C's Turn the Tables on Early Season Struggles
BOSTON - Doc Rivers couldn’t believe what his eyes were seeing as they stared at the stat sheets over the first few weeks of the season. How could his team, known for its impenetrable defense, be losing games despite its offensive success?
The Celtics were shooting the ball with precision at that time yet they continued to pile up losses. Four of their first six defeats arrived on nights in which they shot at least 46.7 percent from the field. To this date, Boston has already succumbed to three opponents this season despite outshooting them.
This wasn’t how it was supposed to be in Boston. Its defense has been so good over the past half-decade that a 46 percent shooting night for the C’s had almost guaranteed a victory. This team was finding ways to lose, rather than finding ways to win.
That isn’t the case anymore. Tangible results, rather than troublesome losses, are beginning to pile up.
Wednesday night’s 117-115 double-overtime victory over the Dallas Mavericks put the Celtics three games over the .500 mark for the first time this season. That victory is just another example that Boston has turned the table from its early-season struggles.
“We won a game where a team shot 51 percent, and the other team, us, shot 43 percent,” Rivers said after Wednesday’s win. “That was happening to us earlier in the year if you remember; we lost a couple games where it was the exact opposite.”
You’re not going catch Rivers and his players jumping for joy now that they’re three games over .500, but tangible results must begin somewhere. The C’s want to become great, and they understand that there is a process to do so. That process began on Sept. 28 and it is finally hitting a stride.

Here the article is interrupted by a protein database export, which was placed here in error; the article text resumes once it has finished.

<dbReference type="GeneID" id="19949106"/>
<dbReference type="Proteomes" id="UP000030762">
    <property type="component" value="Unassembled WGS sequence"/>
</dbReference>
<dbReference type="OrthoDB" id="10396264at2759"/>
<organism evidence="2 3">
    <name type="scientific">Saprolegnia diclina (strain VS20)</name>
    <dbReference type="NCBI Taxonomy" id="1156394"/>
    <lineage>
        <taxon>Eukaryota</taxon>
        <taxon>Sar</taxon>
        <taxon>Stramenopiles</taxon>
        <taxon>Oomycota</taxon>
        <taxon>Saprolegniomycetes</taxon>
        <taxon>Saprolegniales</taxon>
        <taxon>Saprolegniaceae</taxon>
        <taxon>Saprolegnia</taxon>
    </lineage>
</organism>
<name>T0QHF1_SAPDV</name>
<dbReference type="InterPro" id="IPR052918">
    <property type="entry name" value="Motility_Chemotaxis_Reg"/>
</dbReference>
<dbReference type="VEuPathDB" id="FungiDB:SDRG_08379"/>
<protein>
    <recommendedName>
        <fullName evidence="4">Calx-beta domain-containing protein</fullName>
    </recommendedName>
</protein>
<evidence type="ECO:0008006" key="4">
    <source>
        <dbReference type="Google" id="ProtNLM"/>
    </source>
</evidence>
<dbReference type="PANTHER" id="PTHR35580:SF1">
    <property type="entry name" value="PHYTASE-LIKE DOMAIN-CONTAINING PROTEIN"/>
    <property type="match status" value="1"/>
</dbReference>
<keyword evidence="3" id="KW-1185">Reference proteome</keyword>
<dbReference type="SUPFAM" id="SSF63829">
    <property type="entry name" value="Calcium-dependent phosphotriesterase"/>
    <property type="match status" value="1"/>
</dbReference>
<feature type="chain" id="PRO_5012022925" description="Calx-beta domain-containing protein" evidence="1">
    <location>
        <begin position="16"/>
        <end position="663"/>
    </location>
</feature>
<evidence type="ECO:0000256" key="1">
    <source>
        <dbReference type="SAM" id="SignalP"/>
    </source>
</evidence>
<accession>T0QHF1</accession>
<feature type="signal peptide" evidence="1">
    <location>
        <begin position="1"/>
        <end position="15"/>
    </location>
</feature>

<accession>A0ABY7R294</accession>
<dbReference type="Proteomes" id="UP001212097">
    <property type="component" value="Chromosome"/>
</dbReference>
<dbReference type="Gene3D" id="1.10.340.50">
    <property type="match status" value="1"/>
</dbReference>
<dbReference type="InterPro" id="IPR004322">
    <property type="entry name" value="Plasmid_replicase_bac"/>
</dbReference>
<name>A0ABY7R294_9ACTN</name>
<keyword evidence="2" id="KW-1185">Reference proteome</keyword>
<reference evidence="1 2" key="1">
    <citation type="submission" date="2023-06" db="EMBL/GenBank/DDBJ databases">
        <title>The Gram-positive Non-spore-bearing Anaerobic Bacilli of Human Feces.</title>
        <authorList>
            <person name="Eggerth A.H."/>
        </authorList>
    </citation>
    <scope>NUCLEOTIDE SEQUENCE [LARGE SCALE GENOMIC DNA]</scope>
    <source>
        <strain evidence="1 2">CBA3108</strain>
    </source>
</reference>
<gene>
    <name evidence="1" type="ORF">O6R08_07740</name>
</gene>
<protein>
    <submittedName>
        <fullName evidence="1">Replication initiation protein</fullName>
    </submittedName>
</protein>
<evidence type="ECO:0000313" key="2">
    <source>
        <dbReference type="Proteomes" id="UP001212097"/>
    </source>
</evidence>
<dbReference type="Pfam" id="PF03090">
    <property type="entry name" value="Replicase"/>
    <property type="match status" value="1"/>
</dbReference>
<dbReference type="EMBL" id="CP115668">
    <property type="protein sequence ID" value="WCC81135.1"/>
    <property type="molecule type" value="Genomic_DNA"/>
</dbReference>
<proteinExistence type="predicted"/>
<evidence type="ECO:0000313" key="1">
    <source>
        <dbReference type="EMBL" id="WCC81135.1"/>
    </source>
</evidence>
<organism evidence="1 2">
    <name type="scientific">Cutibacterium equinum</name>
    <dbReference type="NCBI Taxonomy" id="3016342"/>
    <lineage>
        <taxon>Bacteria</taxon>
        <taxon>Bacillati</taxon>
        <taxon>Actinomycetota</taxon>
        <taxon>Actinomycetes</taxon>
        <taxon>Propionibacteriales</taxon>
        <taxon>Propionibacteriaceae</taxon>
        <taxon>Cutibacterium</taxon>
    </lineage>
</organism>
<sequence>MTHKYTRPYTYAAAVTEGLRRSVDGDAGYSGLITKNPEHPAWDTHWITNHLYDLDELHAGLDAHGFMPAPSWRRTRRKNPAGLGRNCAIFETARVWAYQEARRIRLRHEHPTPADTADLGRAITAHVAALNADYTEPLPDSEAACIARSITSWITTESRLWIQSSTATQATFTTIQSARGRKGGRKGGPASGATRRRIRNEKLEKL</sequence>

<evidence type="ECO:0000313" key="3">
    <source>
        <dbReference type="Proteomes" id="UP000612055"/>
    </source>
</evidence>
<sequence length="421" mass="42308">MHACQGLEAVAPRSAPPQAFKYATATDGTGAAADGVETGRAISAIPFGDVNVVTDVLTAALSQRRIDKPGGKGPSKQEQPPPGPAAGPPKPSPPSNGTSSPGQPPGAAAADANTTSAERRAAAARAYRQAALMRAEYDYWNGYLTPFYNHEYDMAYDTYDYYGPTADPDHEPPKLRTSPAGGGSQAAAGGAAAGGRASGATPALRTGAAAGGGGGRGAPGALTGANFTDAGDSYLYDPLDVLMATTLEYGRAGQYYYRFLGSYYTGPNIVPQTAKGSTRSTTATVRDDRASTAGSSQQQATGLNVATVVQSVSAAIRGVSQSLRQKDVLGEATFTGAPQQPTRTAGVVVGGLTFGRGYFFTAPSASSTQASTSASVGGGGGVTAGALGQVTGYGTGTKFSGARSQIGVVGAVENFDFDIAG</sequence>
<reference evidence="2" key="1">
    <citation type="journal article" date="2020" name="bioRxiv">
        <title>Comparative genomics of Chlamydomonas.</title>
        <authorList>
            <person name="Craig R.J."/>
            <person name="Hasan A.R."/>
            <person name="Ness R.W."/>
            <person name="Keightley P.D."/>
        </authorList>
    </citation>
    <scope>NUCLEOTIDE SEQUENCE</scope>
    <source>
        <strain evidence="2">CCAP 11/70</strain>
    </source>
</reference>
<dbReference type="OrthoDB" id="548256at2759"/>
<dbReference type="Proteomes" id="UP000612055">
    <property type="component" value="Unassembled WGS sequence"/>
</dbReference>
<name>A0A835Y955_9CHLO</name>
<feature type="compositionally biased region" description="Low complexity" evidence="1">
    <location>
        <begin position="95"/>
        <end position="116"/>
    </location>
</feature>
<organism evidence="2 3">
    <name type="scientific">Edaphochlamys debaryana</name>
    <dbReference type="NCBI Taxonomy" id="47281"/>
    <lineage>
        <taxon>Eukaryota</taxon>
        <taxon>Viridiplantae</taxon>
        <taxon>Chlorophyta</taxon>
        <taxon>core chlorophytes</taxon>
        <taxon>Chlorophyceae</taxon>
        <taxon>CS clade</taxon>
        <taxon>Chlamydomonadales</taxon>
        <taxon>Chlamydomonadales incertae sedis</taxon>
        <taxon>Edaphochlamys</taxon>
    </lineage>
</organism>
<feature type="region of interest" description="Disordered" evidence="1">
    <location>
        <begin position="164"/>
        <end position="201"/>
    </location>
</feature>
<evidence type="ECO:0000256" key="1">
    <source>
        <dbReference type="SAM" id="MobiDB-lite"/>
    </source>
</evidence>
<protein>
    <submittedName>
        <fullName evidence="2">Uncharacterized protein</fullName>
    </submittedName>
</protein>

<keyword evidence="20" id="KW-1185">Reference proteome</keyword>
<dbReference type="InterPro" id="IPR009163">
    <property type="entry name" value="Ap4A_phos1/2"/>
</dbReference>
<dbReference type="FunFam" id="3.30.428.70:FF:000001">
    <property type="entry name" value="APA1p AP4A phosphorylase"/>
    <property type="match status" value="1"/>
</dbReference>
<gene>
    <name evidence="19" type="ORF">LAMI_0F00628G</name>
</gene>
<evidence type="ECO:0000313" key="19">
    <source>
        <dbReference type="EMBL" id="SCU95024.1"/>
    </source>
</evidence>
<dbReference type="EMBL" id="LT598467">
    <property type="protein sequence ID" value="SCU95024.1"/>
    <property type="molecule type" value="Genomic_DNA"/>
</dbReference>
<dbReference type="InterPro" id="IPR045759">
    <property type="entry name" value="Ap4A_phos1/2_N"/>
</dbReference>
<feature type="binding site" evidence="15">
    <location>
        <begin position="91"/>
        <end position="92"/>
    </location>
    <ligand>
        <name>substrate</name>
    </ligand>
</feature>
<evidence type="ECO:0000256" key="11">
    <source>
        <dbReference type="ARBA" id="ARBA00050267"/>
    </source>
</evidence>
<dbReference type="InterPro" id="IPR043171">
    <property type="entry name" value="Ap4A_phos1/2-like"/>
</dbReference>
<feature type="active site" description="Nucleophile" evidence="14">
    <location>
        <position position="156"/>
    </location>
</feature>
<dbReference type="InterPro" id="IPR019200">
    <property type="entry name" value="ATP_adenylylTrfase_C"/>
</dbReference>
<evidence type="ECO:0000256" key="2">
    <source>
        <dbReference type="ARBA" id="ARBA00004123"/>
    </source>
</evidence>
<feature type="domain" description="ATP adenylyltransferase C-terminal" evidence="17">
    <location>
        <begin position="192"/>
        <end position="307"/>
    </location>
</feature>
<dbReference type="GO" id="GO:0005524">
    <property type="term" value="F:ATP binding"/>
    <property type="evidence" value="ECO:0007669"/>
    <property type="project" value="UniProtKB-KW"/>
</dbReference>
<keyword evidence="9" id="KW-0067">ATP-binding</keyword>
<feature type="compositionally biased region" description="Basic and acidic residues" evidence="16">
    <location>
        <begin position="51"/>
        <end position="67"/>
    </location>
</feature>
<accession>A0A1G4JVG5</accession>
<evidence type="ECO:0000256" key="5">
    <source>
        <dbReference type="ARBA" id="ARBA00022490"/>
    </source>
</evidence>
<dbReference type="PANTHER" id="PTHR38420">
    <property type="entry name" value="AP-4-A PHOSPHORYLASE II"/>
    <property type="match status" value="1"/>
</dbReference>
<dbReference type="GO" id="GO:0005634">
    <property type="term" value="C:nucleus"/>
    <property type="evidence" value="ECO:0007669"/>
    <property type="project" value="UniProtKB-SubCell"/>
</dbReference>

This Celtics team began training camp with 10 new players on its roster compared to the one that participated in last season’s playoffs. Every player on the roster took a while to get to know the rest of the team’s tendencies, strengths and weaknesses at both ends of the floor.
The key to that last sentence is that it was written in the past tense. The Celtics took a long time to get to know each other’s tendencies, strengths and weaknesses. The process will continue for the remainder of the season, but the bases have already been covered.
You know how a coach knows when his team has found itself? When it defeats a very good opponent despite playing a relatively ugly game.
The Mavericks are a very good team. They have a guard in O.J. Mayo who’s playing “off the charts,” according to Rivers, and who is putting up MVP-type numbers. Mayo got his on Wednesday night, scoring 24 points on 10-of-19 shooting. The Mavs got theirs as well, scoring 115 points on 51.1 percent shooting. Yet who won the game? The Celtics.
“I told the guys I was proud of them,” Rivers said after the win.
Who wouldn’t be? Boston’s coach is no longer staring at his team’s box scores with befuddlement, wondering how the C’s could be losing so consistently. Now Rivers is looking at those stat sheets with a proud grin on his face knowing that the tables have been turned.